“Yeah, nothing is more powerful than Mother Nature. Nothing is more powerful than the wind, or the lightning, or the waves of the ocean, or fire and ice. All of that is super-elemental. We’ve very specifically channelled those energies and tried to find ways to represent them sonically.”
You’re a tremendously influential band. Were you aware at a certain point that there were bands coming through that were indebted to the sound you’d created?
“That’s the highest form of a compliment. I mean, it’s a cliche and everybody says it, but it’s true. This music is a very self-centred activity. The audience is not ever a part of the equation in the creation; it’s not friendly music, it’s not made to give anybody any pleasure. It’s strictly our own, unique, strange way of finding some deeper self-expression while also channelling something greater than ourselves and surrendering to this muse that is the spirit of Neurosis and drives everything that we do.”
Having said that, it isn’t music written with the audience in mind, your gigs have a certain communal aspect that is important.
“Yeah, I would agree with that, but we don’t really interact with an audience. We don’t speak or really engage. I think part of that comes from the fact that it is difficult music. It’s not difficult in that it’s always sonically disruptive or anything, but it’s not feel-good, party music. At our concerts, hundreds of people have solitary experiences with this intense music, including us. We have our collective experience, we also have our individual experiences, the way each of us is feeling while that music is moving through us. But I guess that is powerful, when you bring hundreds of people into the same room for what is normally a personal, private experience, and to really just surrender to that sound, as opposed to a party type situation or whatever.”
It would be pretty weird if you or Scott started trying to get the crowd to sing along.
“(Laughs) Yeah. That would sound interesting!”
What is your process for writing songs for your solo work, and how is it different from writing for Neurosis?
“Well, Neurosis is very much a collective effort. There’s a million different ways a song can start. It can start with a guitar riff, a concept, a jam, a sample, a rhythm, sometimes something half-formed, sometimes just a series of disparate riffs in the same key looking for a home. It’s about trusting the process for all five of us, to bring our strengths, to challenge our weaknesses and to push each other. With the solo work under my own name, that’s songwriting. That’s where I’m trying to find my own unique folk music that comes from a lifetime of listening to Neil Young, Willie Nelson, Johnny Cash, Jim Croce, and just trying to craft little private moments that are uniquely my own and not part of a deep experience. This is the sound I want to make when the world is quiet enough for me to explore this. It’s a blend of poetry and guitar accompaniment, piano, wherever the inspiration comes from.”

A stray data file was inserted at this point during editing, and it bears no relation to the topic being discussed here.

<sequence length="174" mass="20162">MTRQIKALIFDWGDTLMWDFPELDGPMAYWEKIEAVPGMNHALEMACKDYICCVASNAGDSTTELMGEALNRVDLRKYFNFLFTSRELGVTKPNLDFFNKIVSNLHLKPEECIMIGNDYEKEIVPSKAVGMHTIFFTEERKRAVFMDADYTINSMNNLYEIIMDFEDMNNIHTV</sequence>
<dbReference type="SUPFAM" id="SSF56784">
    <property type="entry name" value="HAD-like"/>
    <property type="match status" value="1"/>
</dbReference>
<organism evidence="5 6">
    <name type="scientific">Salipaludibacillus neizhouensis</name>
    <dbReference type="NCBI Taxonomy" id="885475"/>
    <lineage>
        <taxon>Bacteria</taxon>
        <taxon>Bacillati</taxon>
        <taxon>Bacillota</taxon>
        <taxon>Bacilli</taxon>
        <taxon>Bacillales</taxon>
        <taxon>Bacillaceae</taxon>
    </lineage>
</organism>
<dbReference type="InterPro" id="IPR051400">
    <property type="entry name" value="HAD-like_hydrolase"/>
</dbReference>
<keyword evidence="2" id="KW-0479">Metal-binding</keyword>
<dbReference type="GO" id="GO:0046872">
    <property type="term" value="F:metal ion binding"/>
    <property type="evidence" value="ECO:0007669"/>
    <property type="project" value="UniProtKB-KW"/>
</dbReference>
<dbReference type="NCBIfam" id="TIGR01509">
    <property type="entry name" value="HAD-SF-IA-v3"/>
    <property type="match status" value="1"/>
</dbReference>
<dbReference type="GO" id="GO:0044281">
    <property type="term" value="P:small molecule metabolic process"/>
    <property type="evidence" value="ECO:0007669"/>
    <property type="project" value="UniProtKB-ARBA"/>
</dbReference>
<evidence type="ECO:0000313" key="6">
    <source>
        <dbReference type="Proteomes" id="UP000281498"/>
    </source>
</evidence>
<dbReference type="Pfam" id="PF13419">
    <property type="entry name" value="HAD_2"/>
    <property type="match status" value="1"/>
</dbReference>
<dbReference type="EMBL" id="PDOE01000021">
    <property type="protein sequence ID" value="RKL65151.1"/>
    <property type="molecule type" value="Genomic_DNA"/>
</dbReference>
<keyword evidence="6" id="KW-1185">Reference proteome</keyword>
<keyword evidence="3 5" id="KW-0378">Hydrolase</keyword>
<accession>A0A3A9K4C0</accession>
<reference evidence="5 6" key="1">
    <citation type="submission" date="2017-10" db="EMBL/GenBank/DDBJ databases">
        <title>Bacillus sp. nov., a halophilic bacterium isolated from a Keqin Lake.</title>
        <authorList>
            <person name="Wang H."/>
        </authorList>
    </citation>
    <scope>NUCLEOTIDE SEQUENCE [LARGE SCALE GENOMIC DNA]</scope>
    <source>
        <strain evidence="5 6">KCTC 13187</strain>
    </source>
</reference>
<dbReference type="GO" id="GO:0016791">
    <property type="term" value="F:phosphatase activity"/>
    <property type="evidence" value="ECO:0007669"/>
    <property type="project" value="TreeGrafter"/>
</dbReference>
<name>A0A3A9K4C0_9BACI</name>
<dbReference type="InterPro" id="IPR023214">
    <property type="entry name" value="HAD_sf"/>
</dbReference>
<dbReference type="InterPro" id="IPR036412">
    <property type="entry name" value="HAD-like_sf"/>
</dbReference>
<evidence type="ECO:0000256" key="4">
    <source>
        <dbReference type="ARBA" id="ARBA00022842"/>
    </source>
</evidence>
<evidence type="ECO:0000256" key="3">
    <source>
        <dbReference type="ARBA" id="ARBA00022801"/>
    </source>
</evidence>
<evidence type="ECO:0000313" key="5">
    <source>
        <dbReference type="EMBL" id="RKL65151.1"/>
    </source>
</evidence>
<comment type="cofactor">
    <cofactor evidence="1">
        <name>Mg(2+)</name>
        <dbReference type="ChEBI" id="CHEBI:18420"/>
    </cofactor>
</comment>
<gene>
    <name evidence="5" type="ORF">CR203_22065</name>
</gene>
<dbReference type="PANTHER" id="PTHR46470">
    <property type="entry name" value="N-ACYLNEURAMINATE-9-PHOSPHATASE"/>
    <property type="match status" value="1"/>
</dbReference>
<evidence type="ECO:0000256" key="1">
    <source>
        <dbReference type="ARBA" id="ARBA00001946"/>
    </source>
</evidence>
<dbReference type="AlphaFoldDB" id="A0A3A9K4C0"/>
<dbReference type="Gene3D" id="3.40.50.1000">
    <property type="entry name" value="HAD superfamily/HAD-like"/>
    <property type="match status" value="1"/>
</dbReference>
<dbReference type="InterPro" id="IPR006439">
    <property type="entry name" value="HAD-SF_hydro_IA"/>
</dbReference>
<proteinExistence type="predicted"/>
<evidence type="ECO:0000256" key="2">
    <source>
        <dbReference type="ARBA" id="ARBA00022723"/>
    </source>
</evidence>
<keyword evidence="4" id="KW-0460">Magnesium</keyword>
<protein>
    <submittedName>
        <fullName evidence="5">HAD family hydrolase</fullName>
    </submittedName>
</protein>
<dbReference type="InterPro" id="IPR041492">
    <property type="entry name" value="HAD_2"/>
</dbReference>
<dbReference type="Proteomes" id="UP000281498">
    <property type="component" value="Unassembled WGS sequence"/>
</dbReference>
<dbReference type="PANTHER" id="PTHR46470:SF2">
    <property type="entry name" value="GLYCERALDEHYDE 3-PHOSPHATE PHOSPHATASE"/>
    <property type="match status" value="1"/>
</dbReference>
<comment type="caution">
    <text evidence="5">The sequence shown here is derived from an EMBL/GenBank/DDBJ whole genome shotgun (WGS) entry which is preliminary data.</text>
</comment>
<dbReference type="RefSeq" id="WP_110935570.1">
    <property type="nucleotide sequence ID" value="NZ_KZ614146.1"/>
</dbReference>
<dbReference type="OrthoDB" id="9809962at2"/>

What about your Harvestman project?
“That’s something totally different. It’s very much everything I can’t do in those other projects, thrown into a grinder. It really is an expression of my love for psychedelic music, home recording, lo-fi, tape loops, synthesisers, textural electric guitar, ambient music, meditating on sacred spaces. Although it’s not musically apparent in the style necessarily, as an approach I’ve always loved dub, in the sense that whatever the basic tracks were that went to the multi-track tape, that’s not the performance. The performance is the mix, and turning the whole studio into a living being.”
People look at Neurosis and see a bunch of serious dudes playing serious music. Is there a goofy side to the band that people don’t get to see?
“Of course. I mean, we’re dead serious about this music, that’s pretty clear. But we laugh and joke, and whenever you stick 5-10 guys together on a bus for extended periods of time, things degrade into comic bullshit pretty quick (laughs). Nor do I think we take ourselves too seriously – I mean, the music is dead serious, but ourselves, not so much. We were gifted with this incredible music, but I don’t think any of us feel that we were natural born performers. We’re not one hundred per cent comfortable being entertainers; we like to keep to ourselves and let the music speak for itself. We don’t see ourselves as any sort of celebrity or anything of that nature, we’re just regular guys with jobs who get to do this amazing thing on the side where we come together and deliver this intense music. [It] has been incredibly important to our own lives and our own mental survival, and trying to find meaning in a world full of distraction.”
Do you still think of Neurosis as being a punk rock band at heart?
“I do! I still hang on to the original meaning as I saw it, which was never about a style of music – it was about a movement outside of the commercial mainstream, outside of the club scene, outside of radio, outside of regular record labels. It was a movement of people who just had something different to say and something different to express. All of the people I knew growing up; you were either in a band, or you did a fanzine, or you tried to start a record label, or you tried to get a radio spot on a community or college radio station. Clubs weren’t booking this kind of stuff, so you were getting together with friends and putting on house parties or renting warehouse space and putting on gigs. It was all about providing something different and doing something as a community, and I took a lot of lessons from that. In my own mythology, in how I see myself and where I think Neurosis fit, it stems from being a product of that environment, and that’ll never leave us. It’s in our blood.”
The remastered version of Neurosis’ 2003 collaboration album with Jarboe will be released on August 2 via Neurot Recordings. The band are currently on tour in Europe, playing in Birmingham, UK on July 19 and London on July 20.